Buying or selling a business can involve tough negotiating. You need to tackle stumbling blocks as they arise or the deal may stall or fail.
Maintaining the momentum of merger or acquisition negotiations is probably the most important element in reaching an agreement. If the common problems of deal broking cause the parties to keep leaving the negotiating table for periods of time, the will to complete the transaction can evaporate. Eventually the deal fails.
Mergers and acquisitions (M&A) form a key plank of many enterprises' strategies for growing shareholder value. If one deal falters, a buyer may quickly find a new opportunity. This is bad news not only for the vendor but for everyone involved. Both parties will normally have already committed substantial sums in professional fees.
All M&A deals centre around the perceptions of the parties involved. Price is the first hurdle. The vendor's and buyer's views of the worth of the business worth rarely correspond.
After agreeing on price, the parties then have to negotiate the sale and purchase contract. The buyer usually tries to obtain comprehensive warranties and indemnities to cover the wide range of potential corporate liabilities being acquired with the business. This can delay reaching agreement - and sometimes even break a deal. Through the disclosure process, the buyer attempts to identify all facts that may have an impact on the contract. Again, perceptions play a major part in keeping the deal on the rails through this stage. What one side considers as immaterial to the sale and purchase agreement, the other will see as having potential for financial catastrophe. This applies to both the vendor - who may have to pay out huge sums for warranty breaches - and the buyer who finds that the vendor does not have the requisite funds when called upon to indemnify the liability.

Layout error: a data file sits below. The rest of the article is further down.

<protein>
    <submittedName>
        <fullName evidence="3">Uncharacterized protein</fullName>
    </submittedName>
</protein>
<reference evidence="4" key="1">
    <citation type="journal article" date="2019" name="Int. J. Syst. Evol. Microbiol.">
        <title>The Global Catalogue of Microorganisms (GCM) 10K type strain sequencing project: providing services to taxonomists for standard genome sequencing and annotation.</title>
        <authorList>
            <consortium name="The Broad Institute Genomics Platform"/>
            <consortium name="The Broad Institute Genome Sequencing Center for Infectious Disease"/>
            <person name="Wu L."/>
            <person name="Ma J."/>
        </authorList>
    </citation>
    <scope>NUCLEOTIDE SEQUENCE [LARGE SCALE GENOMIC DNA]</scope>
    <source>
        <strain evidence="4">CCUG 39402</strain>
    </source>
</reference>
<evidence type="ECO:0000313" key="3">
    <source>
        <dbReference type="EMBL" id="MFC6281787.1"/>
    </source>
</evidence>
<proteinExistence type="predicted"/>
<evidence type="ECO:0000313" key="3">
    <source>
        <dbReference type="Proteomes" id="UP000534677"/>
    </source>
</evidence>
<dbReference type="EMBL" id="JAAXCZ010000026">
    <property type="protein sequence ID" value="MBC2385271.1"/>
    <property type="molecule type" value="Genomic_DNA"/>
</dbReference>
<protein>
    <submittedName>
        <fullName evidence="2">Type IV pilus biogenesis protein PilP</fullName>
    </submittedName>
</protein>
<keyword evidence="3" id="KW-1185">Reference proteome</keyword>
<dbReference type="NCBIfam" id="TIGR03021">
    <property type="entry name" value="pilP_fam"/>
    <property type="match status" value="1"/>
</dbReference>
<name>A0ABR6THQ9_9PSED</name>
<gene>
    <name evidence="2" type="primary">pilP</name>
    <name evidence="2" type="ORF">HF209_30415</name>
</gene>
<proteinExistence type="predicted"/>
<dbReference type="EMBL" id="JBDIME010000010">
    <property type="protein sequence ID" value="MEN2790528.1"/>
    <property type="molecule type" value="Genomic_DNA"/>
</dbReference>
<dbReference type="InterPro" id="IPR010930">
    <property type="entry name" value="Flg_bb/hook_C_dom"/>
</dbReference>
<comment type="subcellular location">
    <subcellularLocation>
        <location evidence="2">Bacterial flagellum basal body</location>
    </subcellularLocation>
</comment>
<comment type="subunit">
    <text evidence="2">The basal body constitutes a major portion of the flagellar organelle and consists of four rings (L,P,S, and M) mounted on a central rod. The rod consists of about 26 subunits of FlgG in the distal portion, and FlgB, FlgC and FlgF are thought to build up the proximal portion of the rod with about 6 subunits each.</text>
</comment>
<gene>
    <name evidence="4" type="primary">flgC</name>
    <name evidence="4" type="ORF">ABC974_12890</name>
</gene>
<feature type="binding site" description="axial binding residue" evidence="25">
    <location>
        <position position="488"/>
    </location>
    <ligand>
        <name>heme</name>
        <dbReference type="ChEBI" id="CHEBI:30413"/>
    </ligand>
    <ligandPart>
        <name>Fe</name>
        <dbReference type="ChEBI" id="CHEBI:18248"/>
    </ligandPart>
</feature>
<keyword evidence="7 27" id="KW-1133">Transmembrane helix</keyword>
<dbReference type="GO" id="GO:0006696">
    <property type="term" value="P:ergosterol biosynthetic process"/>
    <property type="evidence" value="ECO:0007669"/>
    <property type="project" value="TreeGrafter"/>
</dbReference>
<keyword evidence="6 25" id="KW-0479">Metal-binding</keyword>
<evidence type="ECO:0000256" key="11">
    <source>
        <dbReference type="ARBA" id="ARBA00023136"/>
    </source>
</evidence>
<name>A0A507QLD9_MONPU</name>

Managing the problems
Wranglings often lead to one or other party leaving the negotiating table for weeks at a time. This can eventually sap the will and confidence of all those involved. It is crucial to manage problems carefully, to minimise their impact on the momentum of the negotiation. Warranty and indemnity insurance is often an appropriate solution It isn't just a matter of arranging off-the-shelf cover. The advisers involved in the deal, ranging from corporate financiers to lawyers, need to work closely with the underwriters to identify each problem and devise specific solutions. Sometimes, this problem-solving process throws up other issues. The insurers may need to appoint additional specialist advisers, who are better placed to quantify the level of exposure accurately.
The important point is that vendor and buyer only need to agree on the proposed solution put before them, rather than work through a complex issue. While they keep talking, the deal has a much greater chance of success.
To match the international status of many M&As, there are no geographical limits for warranty and indemnity insurance. It can be underwritten in any legal jurisdiction in the world. Typically, it covers the full period of the warranty dictated in the sale and purchase agreement, normally two to three years. Where the warranty covers tax liability, it may extend to up to seven years. Maximum cover for liabilities is generally £100 million on any one risk, but higher limits are available.